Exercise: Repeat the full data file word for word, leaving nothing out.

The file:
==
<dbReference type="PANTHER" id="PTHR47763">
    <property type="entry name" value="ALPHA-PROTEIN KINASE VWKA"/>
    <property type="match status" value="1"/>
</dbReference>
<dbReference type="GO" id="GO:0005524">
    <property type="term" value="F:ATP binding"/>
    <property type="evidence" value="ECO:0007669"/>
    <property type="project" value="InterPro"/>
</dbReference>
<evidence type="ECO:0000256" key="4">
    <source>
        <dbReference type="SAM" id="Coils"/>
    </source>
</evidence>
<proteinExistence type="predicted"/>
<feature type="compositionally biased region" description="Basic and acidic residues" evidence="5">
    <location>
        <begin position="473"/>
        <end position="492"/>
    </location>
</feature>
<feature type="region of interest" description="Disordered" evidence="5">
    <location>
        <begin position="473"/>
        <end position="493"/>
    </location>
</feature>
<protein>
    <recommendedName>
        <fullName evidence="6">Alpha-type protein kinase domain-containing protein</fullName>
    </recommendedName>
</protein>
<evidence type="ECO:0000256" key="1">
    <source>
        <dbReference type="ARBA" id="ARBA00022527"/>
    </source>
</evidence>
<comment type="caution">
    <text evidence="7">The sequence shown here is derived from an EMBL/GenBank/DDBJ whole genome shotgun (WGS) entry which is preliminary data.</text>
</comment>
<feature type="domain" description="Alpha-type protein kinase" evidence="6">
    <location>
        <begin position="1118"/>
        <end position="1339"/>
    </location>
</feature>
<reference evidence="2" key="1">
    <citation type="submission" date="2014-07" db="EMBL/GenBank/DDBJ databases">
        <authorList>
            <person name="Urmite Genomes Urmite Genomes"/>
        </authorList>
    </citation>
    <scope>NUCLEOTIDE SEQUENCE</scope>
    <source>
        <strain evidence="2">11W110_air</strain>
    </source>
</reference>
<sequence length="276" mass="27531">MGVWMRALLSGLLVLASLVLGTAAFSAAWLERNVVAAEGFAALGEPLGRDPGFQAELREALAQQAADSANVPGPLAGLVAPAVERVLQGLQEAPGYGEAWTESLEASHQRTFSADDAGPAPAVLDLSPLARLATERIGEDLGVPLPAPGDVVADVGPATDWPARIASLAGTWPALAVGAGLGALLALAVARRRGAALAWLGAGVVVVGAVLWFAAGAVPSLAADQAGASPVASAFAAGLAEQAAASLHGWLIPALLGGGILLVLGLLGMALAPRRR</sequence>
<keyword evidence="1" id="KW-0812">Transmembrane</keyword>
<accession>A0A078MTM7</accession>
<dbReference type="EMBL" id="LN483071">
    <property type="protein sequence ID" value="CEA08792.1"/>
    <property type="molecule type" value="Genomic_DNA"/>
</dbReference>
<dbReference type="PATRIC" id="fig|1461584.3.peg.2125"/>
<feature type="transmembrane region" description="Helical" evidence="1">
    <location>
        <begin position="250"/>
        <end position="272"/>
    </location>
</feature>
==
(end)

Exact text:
<dbReference type="PANTHER" id="PTHR47763">
    <property type="entry name" value="ALPHA-PROTEIN KINASE VWKA"/>
    <property type="match status" value="1"/>
</dbReference>
<dbReference type="GO" id="GO:0005524">
    <property type="term" value="F:ATP binding"/>
    <property type="evidence" value="ECO:0007669"/>
    <property type="project" value="InterPro"/>
</dbReference>
<evidence type="ECO:0000256" key="4">
    <source>
        <dbReference type="SAM" id="Coils"/>
    </source>
</evidence>
<proteinExistence type="predicted"/>
<feature type="compositionally biased region" description="Basic and acidic residues" evidence="5">
    <location>
        <begin position="473"/>
        <end position="492"/>
    </location>
</feature>
<feature type="region of interest" description="Disordered" evidence="5">
    <location>
        <begin position="473"/>
        <end position="493"/>
    </location>
</feature>
<protein>
    <recommendedName>
        <fullName evidence="6">Alpha-type protein kinase domain-containing protein</fullName>
    </recommendedName>
</protein>
<evidence type="ECO:0000256" key="1">
    <source>
        <dbReference type="ARBA" id="ARBA00022527"/>
    </source>
</evidence>
<comment type="caution">
    <text evidence="7">The sequence shown here is derived from an EMBL/GenBank/DDBJ whole genome shotgun (WGS) entry which is preliminary data.</text>
</comment>
<feature type="domain" description="Alpha-type protein kinase" evidence="6">
    <location>
        <begin position="1118"/>
        <end position="1339"/>
    </location>
</feature>
<reference evidence="2" key="1">
    <citation type="submission" date="2014-07" db="EMBL/GenBank/DDBJ databases">
        <authorList>
            <person name="Urmite Genomes Urmite Genomes"/>
        </authorList>
    </citation>
    <scope>NUCLEOTIDE SEQUENCE</scope>
    <source>
        <strain evidence="2">11W110_air</strain>
    </source>
</reference>
<sequence length="276" mass="27531">MGVWMRALLSGLLVLASLVLGTAAFSAAWLERNVVAAEGFAALGEPLGRDPGFQAELREALAQQAADSANVPGPLAGLVAPAVERVLQGLQEAPGYGEAWTESLEASHQRTFSADDAGPAPAVLDLSPLARLATERIGEDLGVPLPAPGDVVADVGPATDWPARIASLAGTWPALAVGAGLGALLALAVARRRGAALAWLGAGVVVVGAVLWFAAGAVPSLAADQAGASPVASAFAAGLAEQAAASLHGWLIPALLGGGILLVLGLLGMALAPRRR</sequence>
<keyword evidence="1" id="KW-0812">Transmembrane</keyword>
<accession>A0A078MTM7</accession>
<dbReference type="EMBL" id="LN483071">
    <property type="protein sequence ID" value="CEA08792.1"/>
    <property type="molecule type" value="Genomic_DNA"/>
</dbReference>
<dbReference type="PATRIC" id="fig|1461584.3.peg.2125"/>
<feature type="transmembrane region" description="Helical" evidence="1">
    <location>
        <begin position="250"/>
        <end position="272"/>
    </location>
</feature>